What's going on?
Saudi Arabia borrowed money from international investors for the first time ever on Wednesday, and in doing so, it set the record for the most an “emerging markets” country has ever borrowed!
What does this mean?
The big decline in the price of oil has hit Saudi Arabia’s finances hard, and the country is supplementing some of its lost income with freshly borrowed dollars – by issuing bonds. It’s all part of a plan (first outlined six months ago by Saudi Arabia’s new Crown Prince) to help diversify the Saudi economy away from its historical reliance on producing oil. The government will use the money to pay some of its bills while it works on fostering new industries.
Why should I care?
The bigger picture: Saudi Arabia could be a very different country in the coming years.
For decades, Saudi Arabia has used its oil-generated wealth to provide its citizens with a relatively high quality of life, including free healthcare and high salaries for government workers. But with the oil price so low (half of its 2014 value), Saudi Arabia can’t afford to maintain that strategy. As it looks to develop new industries, its relatively young workforce is an advantage as it provides a pool of well-educated potential workers. But the transition is not without risks, including the potential for social and political upheaval.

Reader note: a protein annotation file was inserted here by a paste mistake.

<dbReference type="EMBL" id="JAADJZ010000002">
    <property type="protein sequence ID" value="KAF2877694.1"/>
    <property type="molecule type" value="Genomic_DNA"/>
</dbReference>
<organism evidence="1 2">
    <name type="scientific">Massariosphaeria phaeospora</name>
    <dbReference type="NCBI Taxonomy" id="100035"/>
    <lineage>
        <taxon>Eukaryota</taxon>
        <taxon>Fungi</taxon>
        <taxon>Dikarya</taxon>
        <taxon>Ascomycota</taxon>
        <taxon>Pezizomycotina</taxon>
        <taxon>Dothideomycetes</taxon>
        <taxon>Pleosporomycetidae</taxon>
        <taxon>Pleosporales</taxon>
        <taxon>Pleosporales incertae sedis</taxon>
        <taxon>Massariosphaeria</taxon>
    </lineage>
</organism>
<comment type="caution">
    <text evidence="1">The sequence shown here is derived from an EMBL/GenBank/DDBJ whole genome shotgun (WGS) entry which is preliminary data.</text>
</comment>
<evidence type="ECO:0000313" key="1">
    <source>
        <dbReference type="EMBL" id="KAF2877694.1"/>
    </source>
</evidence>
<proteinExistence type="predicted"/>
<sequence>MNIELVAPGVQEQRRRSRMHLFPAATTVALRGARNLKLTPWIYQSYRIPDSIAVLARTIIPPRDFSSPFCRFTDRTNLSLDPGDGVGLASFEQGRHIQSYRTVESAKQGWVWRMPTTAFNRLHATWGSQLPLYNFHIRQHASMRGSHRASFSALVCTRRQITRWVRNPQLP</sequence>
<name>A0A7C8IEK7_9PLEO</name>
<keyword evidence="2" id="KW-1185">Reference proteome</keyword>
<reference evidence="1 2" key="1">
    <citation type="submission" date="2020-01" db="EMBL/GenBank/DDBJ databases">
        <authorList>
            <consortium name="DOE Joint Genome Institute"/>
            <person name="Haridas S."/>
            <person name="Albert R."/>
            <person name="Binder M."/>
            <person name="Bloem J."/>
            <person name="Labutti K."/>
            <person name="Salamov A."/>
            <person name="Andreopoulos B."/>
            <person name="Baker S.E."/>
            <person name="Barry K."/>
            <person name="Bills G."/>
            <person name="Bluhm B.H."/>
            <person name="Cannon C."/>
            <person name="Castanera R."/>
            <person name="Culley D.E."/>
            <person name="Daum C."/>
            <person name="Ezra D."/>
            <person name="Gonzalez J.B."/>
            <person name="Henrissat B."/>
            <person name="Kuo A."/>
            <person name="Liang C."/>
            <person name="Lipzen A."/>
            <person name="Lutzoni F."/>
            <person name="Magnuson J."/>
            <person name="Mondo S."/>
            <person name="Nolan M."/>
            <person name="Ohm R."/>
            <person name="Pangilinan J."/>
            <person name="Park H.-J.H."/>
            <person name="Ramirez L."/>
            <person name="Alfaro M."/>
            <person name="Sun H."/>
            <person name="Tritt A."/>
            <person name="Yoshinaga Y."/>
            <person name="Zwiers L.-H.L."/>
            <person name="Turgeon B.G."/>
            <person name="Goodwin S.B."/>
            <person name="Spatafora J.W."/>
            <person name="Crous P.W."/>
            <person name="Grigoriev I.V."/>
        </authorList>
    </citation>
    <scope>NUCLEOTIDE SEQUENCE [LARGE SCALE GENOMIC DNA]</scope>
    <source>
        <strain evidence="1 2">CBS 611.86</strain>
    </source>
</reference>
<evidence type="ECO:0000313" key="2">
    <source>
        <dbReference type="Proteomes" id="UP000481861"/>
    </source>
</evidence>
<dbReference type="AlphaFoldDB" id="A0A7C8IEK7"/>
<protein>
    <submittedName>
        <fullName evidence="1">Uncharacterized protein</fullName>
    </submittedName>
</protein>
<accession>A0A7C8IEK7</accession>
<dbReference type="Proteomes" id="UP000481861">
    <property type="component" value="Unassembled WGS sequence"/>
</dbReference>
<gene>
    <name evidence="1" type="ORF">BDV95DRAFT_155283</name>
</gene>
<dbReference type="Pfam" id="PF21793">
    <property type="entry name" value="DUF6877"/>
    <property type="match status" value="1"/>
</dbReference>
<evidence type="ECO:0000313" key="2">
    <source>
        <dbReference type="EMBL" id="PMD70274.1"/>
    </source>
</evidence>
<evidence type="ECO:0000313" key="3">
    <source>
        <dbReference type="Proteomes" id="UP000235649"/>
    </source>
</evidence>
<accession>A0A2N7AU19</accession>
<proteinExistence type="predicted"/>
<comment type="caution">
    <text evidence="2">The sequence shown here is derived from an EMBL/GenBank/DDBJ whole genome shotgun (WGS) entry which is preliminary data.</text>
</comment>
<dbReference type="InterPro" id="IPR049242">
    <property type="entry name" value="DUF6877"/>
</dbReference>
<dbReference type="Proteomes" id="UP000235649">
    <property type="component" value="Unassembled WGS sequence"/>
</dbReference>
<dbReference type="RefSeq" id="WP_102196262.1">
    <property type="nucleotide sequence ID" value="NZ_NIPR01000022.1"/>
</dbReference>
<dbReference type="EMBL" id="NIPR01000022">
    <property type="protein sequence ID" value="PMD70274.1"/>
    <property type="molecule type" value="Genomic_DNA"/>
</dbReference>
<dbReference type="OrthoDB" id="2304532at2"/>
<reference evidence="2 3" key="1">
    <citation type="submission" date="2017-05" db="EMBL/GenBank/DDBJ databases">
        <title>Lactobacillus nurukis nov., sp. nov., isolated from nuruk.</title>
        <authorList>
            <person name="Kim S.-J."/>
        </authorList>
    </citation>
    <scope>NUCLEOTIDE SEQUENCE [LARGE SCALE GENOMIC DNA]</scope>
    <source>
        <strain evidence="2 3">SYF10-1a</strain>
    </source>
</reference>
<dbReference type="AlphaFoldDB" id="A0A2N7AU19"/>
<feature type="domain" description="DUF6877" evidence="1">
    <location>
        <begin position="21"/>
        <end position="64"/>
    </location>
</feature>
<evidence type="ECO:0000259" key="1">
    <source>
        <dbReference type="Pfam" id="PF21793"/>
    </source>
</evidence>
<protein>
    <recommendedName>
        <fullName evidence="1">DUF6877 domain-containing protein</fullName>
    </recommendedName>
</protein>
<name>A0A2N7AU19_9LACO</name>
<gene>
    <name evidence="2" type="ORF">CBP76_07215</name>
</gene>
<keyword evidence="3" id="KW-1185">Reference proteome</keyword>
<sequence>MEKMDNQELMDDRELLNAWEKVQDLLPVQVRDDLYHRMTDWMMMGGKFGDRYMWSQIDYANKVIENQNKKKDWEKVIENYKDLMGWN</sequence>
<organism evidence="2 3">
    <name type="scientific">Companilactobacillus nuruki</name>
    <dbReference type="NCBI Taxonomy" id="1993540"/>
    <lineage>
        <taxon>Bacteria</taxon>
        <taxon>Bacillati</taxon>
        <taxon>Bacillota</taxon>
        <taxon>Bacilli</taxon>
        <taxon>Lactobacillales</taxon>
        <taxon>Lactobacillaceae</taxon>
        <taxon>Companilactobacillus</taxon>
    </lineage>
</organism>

For the market: Saudi Arabia’s new bonds pay a higher interest rate than comparable US government bonds.
Because it can literally print its own money, the US government should never be unable to pay back its debt (note: unwilling is a different, political matter). Saudi Arabia could, on the other hand, conceivably not be able to pay back those who have lent it money. To account for this risk, Saudi Arabia is paying investors a higher interest rate than comparable US government bonds (about 1-2% more, depending on the bond’s time-to-expiry).